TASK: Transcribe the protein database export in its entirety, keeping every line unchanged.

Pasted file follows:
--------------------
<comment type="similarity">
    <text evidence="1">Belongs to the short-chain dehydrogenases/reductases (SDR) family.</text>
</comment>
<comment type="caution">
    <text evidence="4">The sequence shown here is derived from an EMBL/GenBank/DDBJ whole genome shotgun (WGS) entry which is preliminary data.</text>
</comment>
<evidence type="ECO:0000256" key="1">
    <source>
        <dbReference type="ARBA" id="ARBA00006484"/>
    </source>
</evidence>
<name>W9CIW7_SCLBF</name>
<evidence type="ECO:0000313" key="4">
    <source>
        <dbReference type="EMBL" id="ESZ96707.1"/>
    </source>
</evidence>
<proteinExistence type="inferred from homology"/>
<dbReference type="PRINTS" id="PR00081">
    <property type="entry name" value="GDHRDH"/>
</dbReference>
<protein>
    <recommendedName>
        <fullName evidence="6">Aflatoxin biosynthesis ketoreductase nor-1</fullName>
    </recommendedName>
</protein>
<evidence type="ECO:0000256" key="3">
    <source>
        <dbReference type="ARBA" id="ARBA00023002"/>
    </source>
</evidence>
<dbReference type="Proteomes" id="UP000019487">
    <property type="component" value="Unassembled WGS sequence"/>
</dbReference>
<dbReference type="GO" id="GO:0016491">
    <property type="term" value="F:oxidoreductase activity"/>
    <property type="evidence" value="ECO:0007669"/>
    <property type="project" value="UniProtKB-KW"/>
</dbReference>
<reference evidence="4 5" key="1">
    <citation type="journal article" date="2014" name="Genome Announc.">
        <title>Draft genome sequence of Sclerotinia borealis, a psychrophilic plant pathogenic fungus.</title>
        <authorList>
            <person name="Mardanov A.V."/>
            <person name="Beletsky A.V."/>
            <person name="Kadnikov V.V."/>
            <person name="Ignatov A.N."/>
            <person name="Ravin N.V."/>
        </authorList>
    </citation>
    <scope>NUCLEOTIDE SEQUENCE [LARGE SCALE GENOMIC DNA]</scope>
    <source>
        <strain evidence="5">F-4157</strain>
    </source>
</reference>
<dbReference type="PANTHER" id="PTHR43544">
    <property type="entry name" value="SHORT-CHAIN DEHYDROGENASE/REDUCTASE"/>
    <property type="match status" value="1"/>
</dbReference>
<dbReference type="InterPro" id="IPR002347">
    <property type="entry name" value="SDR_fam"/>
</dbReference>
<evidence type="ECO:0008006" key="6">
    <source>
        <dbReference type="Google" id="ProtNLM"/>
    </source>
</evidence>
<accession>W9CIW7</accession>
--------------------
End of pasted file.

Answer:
<comment type="similarity">
    <text evidence="1">Belongs to the short-chain dehydrogenases/reductases (SDR) family.</text>
</comment>
<comment type="caution">
    <text evidence="4">The sequence shown here is derived from an EMBL/GenBank/DDBJ whole genome shotgun (WGS) entry which is preliminary data.</text>
</comment>
<evidence type="ECO:0000256" key="1">
    <source>
        <dbReference type="ARBA" id="ARBA00006484"/>
    </source>
</evidence>
<name>W9CIW7_SCLBF</name>
<evidence type="ECO:0000313" key="4">
    <source>
        <dbReference type="EMBL" id="ESZ96707.1"/>
    </source>
</evidence>
<proteinExistence type="inferred from homology"/>
<dbReference type="PRINTS" id="PR00081">
    <property type="entry name" value="GDHRDH"/>
</dbReference>
<protein>
    <recommendedName>
        <fullName evidence="6">Aflatoxin biosynthesis ketoreductase nor-1</fullName>
    </recommendedName>
</protein>
<evidence type="ECO:0000256" key="3">
    <source>
        <dbReference type="ARBA" id="ARBA00023002"/>
    </source>
</evidence>
<dbReference type="Proteomes" id="UP000019487">
    <property type="component" value="Unassembled WGS sequence"/>
</dbReference>
<dbReference type="GO" id="GO:0016491">
    <property type="term" value="F:oxidoreductase activity"/>
    <property type="evidence" value="ECO:0007669"/>
    <property type="project" value="UniProtKB-KW"/>
</dbReference>
<reference evidence="4 5" key="1">
    <citation type="journal article" date="2014" name="Genome Announc.">
        <title>Draft genome sequence of Sclerotinia borealis, a psychrophilic plant pathogenic fungus.</title>
        <authorList>
            <person name="Mardanov A.V."/>
            <person name="Beletsky A.V."/>
            <person name="Kadnikov V.V."/>
            <person name="Ignatov A.N."/>
            <person name="Ravin N.V."/>
        </authorList>
    </citation>
    <scope>NUCLEOTIDE SEQUENCE [LARGE SCALE GENOMIC DNA]</scope>
    <source>
        <strain evidence="5">F-4157</strain>
    </source>
</reference>
<dbReference type="PANTHER" id="PTHR43544">
    <property type="entry name" value="SHORT-CHAIN DEHYDROGENASE/REDUCTASE"/>
    <property type="match status" value="1"/>
</dbReference>
<dbReference type="InterPro" id="IPR002347">
    <property type="entry name" value="SDR_fam"/>
</dbReference>
<evidence type="ECO:0008006" key="6">
    <source>
        <dbReference type="Google" id="ProtNLM"/>
    </source>
</evidence>
<accession>W9CIW7</accession>